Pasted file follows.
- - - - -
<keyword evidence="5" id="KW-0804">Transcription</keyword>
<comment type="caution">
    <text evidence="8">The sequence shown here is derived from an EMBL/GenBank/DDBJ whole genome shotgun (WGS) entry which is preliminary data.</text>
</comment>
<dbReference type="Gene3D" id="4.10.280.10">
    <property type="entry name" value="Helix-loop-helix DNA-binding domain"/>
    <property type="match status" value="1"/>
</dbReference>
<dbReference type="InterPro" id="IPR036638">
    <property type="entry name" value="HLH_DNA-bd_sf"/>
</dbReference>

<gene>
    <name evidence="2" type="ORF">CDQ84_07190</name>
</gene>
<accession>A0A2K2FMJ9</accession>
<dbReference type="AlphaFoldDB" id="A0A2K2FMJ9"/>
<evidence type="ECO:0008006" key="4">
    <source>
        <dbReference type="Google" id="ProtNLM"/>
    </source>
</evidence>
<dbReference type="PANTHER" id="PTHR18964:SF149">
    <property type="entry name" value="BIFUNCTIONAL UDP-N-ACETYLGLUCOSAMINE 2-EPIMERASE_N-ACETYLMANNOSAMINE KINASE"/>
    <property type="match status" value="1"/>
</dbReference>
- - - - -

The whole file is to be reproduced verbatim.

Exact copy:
<keyword evidence="5" id="KW-0804">Transcription</keyword>
<comment type="caution">
    <text evidence="8">The sequence shown here is derived from an EMBL/GenBank/DDBJ whole genome shotgun (WGS) entry which is preliminary data.</text>
</comment>
<dbReference type="Gene3D" id="4.10.280.10">
    <property type="entry name" value="Helix-loop-helix DNA-binding domain"/>
    <property type="match status" value="1"/>
</dbReference>
<dbReference type="InterPro" id="IPR036638">
    <property type="entry name" value="HLH_DNA-bd_sf"/>
</dbReference>

<gene>
    <name evidence="2" type="ORF">CDQ84_07190</name>
</gene>
<accession>A0A2K2FMJ9</accession>
<dbReference type="AlphaFoldDB" id="A0A2K2FMJ9"/>
<evidence type="ECO:0008006" key="4">
    <source>
        <dbReference type="Google" id="ProtNLM"/>
    </source>
</evidence>
<dbReference type="PANTHER" id="PTHR18964:SF149">
    <property type="entry name" value="BIFUNCTIONAL UDP-N-ACETYLGLUCOSAMINE 2-EPIMERASE_N-ACETYLMANNOSAMINE KINASE"/>
    <property type="match status" value="1"/>
</dbReference>